Frequent Alcohol Use in College Has Greater Impact on Women’s Academics
Frequent alcohol use in college is more likely to affect the academic performance and mental health of female students compared with their male peers, a new study suggests.
A new survey finds 30 percent of teens have knowingly accepted a ride from a drinking driver in the past year.
The online poll of 600 people ages 15 to 20 was sponsored by Mothers Against Drunk Driving (MADD) and State Farm Insurance. It found more than 90 percent of teens said they would be willing to talk with friends about the risks of riding with a drunk driver. The survey also found 70 percent of teens feel that objecting to riding with a drunk driver will not harm their friendships, HealthDay reports.
According to MADD, in 2013, 378 youth ages 15-20 were killed as passengers of a drinking driver, and 202 (53 percent) of the deaths were a result of riding with an underage drunk driver.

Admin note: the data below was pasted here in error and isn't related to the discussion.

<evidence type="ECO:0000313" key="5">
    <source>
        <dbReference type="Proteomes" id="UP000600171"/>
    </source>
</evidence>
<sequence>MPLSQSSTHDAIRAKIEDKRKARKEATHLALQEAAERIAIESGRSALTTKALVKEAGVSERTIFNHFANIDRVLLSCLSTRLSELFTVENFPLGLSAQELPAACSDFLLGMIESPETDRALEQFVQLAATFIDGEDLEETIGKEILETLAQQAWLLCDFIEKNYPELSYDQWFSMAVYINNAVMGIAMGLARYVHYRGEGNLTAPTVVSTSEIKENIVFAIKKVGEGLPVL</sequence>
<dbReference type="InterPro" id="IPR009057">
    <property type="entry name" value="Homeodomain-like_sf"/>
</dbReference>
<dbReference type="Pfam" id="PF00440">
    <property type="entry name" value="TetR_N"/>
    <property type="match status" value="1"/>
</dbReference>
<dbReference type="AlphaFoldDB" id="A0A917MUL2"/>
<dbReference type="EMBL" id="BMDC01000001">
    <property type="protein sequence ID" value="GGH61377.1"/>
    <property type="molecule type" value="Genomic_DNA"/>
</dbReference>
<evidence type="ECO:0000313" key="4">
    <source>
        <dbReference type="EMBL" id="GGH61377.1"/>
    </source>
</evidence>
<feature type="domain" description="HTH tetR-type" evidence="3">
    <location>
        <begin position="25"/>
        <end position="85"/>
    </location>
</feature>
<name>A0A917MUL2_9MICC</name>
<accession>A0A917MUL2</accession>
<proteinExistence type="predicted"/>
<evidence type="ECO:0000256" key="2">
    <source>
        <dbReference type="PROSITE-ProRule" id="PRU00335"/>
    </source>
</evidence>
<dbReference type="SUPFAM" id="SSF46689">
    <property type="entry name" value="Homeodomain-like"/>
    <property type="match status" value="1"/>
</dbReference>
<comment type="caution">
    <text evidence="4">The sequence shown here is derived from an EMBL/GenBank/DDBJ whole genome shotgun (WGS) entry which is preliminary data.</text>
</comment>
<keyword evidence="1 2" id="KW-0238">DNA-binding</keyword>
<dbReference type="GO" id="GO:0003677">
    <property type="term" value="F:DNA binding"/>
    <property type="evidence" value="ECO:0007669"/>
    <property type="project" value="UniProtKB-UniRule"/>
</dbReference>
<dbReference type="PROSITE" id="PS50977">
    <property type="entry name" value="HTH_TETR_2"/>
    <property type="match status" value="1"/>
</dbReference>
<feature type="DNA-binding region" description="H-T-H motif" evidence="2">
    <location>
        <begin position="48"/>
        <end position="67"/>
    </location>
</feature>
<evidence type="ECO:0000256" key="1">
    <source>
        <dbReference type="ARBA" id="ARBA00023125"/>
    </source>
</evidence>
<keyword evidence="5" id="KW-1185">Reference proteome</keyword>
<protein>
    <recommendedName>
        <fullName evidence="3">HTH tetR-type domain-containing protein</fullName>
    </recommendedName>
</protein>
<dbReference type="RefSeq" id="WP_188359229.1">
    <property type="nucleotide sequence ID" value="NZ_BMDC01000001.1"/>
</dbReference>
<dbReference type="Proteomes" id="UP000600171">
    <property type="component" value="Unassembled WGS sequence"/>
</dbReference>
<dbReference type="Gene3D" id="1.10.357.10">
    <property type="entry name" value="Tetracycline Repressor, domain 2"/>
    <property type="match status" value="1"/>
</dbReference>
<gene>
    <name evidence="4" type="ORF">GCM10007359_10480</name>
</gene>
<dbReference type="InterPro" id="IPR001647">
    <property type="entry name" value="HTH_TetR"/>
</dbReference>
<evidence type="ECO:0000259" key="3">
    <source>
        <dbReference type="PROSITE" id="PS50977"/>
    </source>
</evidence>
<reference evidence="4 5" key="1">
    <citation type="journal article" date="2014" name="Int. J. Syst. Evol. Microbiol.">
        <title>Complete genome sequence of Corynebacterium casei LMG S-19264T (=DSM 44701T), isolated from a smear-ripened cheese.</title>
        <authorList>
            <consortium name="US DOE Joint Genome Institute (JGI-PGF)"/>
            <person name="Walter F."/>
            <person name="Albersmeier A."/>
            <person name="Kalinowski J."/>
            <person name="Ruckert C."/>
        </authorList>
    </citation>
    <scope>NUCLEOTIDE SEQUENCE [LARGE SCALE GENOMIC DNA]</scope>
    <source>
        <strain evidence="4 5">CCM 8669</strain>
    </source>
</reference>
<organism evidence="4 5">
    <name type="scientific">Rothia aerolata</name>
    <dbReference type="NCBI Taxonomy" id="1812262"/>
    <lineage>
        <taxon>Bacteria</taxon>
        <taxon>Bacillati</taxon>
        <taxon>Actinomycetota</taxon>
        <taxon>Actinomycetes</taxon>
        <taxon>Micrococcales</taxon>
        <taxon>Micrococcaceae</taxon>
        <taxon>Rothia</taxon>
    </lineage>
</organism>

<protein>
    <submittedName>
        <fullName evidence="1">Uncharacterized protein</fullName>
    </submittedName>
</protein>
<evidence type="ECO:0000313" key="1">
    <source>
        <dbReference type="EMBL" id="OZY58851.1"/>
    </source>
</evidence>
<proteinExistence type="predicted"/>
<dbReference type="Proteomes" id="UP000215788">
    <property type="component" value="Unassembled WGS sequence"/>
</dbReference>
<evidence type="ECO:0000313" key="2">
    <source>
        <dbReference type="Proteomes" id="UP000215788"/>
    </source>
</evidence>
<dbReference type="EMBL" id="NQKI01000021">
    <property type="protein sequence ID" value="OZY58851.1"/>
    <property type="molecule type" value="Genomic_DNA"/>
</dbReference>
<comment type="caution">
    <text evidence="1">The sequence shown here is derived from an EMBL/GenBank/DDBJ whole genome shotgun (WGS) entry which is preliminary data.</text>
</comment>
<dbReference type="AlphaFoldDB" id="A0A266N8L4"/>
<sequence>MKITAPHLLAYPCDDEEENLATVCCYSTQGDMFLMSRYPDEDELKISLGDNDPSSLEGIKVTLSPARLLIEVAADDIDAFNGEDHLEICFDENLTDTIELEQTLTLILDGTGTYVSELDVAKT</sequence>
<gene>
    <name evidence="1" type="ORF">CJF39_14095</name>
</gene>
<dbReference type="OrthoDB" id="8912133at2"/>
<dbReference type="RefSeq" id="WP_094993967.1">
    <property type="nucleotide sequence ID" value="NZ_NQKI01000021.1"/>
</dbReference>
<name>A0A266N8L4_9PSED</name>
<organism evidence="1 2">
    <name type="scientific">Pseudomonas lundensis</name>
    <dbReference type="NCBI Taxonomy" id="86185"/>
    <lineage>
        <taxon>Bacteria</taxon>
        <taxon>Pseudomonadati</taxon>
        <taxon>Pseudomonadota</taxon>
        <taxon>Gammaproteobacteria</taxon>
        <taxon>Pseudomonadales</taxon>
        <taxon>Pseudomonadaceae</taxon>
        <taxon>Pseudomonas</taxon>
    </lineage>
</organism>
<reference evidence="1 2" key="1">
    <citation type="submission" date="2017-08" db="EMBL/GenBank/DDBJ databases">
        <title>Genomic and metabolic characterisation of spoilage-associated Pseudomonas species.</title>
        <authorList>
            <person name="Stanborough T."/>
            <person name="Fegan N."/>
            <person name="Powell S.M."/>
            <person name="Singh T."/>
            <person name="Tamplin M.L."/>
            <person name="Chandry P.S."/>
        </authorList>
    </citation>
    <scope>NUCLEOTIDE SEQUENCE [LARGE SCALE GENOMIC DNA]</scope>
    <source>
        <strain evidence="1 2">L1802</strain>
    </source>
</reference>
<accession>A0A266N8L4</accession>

“October is a time when teens across the country are settling into the new school year and enjoying school dances and sporting events and fall festivities,” increasing the chances that they’ll be confronted with a drunk driver, noted MADD National President Colleen Sheehey-Church.
A recent study published in Alcoholism: Clinical and Experimental Research shows that while most students do not necessarily plan on riding with a drinking driver, they are still at great risk to do so because they are willing to if the occasion arises. The stronger teens think their friends will disapprove of them riding with drinking drivers, the less likely they are to do it.
“One of the most effective ways to prevent students from riding with a drinking driver is to show them that they can – and should – play an active role in positively influencing each other about this risky behavior; versus passively approving or failing to act when their friends are getting in cars with drivers who have been drinking alcohol,” said Dr. Robert Turrisi of Pennsylvania State University, one of the study’s authors.